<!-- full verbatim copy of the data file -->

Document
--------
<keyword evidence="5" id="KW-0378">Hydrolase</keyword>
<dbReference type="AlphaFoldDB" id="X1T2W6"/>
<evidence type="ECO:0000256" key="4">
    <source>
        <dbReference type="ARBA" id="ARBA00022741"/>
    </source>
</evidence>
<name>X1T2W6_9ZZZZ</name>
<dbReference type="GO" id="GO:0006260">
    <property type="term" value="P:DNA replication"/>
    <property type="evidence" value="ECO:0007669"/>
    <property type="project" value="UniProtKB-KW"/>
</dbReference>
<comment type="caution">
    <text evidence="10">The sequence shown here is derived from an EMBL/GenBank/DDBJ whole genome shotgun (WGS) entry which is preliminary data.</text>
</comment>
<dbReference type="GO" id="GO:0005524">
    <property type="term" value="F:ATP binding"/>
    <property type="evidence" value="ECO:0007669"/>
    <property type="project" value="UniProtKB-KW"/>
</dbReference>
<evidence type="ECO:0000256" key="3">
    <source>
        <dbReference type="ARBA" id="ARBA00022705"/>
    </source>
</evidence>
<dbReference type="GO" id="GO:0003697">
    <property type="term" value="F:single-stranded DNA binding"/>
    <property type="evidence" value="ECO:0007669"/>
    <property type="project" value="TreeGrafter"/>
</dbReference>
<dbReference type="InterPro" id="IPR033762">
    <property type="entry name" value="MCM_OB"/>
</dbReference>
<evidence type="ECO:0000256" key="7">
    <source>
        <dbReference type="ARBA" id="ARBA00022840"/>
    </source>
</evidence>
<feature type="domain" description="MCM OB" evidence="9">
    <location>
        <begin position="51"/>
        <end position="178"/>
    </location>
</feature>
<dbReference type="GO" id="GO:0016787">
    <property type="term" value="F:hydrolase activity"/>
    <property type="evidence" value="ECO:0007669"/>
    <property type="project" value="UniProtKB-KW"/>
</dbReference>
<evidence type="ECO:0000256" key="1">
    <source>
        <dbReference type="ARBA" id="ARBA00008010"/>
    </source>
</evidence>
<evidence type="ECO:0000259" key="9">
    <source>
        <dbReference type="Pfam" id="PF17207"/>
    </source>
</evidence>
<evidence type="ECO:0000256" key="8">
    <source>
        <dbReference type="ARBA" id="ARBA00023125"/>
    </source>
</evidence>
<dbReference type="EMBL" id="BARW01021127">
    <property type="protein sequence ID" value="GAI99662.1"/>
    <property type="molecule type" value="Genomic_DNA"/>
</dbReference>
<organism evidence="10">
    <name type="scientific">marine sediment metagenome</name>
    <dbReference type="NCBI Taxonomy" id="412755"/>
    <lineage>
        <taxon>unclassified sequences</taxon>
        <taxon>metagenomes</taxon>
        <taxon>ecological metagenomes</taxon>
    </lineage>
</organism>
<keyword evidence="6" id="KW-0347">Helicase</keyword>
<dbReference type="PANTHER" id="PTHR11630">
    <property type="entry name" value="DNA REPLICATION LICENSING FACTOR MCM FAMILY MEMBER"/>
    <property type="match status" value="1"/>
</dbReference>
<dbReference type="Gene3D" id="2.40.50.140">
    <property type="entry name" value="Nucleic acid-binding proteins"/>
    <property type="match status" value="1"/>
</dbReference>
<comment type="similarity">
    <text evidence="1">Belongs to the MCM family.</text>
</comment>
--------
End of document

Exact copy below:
<keyword evidence="5" id="KW-0378">Hydrolase</keyword>
<dbReference type="AlphaFoldDB" id="X1T2W6"/>
<evidence type="ECO:0000256" key="4">
    <source>
        <dbReference type="ARBA" id="ARBA00022741"/>
    </source>
</evidence>
<name>X1T2W6_9ZZZZ</name>
<dbReference type="GO" id="GO:0006260">
    <property type="term" value="P:DNA replication"/>
    <property type="evidence" value="ECO:0007669"/>
    <property type="project" value="UniProtKB-KW"/>
</dbReference>
<comment type="caution">
    <text evidence="10">The sequence shown here is derived from an EMBL/GenBank/DDBJ whole genome shotgun (WGS) entry which is preliminary data.</text>
</comment>
<dbReference type="GO" id="GO:0005524">
    <property type="term" value="F:ATP binding"/>
    <property type="evidence" value="ECO:0007669"/>
    <property type="project" value="UniProtKB-KW"/>
</dbReference>
<evidence type="ECO:0000256" key="3">
    <source>
        <dbReference type="ARBA" id="ARBA00022705"/>
    </source>
</evidence>
<dbReference type="GO" id="GO:0003697">
    <property type="term" value="F:single-stranded DNA binding"/>
    <property type="evidence" value="ECO:0007669"/>
    <property type="project" value="TreeGrafter"/>
</dbReference>
<dbReference type="InterPro" id="IPR033762">
    <property type="entry name" value="MCM_OB"/>
</dbReference>
<evidence type="ECO:0000256" key="7">
    <source>
        <dbReference type="ARBA" id="ARBA00022840"/>
    </source>
</evidence>
<feature type="domain" description="MCM OB" evidence="9">
    <location>
        <begin position="51"/>
        <end position="178"/>
    </location>
</feature>
<dbReference type="GO" id="GO:0016787">
    <property type="term" value="F:hydrolase activity"/>
    <property type="evidence" value="ECO:0007669"/>
    <property type="project" value="UniProtKB-KW"/>
</dbReference>
<evidence type="ECO:0000256" key="1">
    <source>
        <dbReference type="ARBA" id="ARBA00008010"/>
    </source>
</evidence>
<evidence type="ECO:0000259" key="9">
    <source>
        <dbReference type="Pfam" id="PF17207"/>
    </source>
</evidence>
<evidence type="ECO:0000256" key="8">
    <source>
        <dbReference type="ARBA" id="ARBA00023125"/>
    </source>
</evidence>
<dbReference type="EMBL" id="BARW01021127">
    <property type="protein sequence ID" value="GAI99662.1"/>
    <property type="molecule type" value="Genomic_DNA"/>
</dbReference>
<organism evidence="10">
    <name type="scientific">marine sediment metagenome</name>
    <dbReference type="NCBI Taxonomy" id="412755"/>
    <lineage>
        <taxon>unclassified sequences</taxon>
        <taxon>metagenomes</taxon>
        <taxon>ecological metagenomes</taxon>
    </lineage>
</organism>
<keyword evidence="6" id="KW-0347">Helicase</keyword>
<dbReference type="PANTHER" id="PTHR11630">
    <property type="entry name" value="DNA REPLICATION LICENSING FACTOR MCM FAMILY MEMBER"/>
    <property type="match status" value="1"/>
</dbReference>
<dbReference type="Gene3D" id="2.40.50.140">
    <property type="entry name" value="Nucleic acid-binding proteins"/>
    <property type="match status" value="1"/>
</dbReference>
<comment type="similarity">
    <text evidence="1">Belongs to the MCM family.</text>
</comment>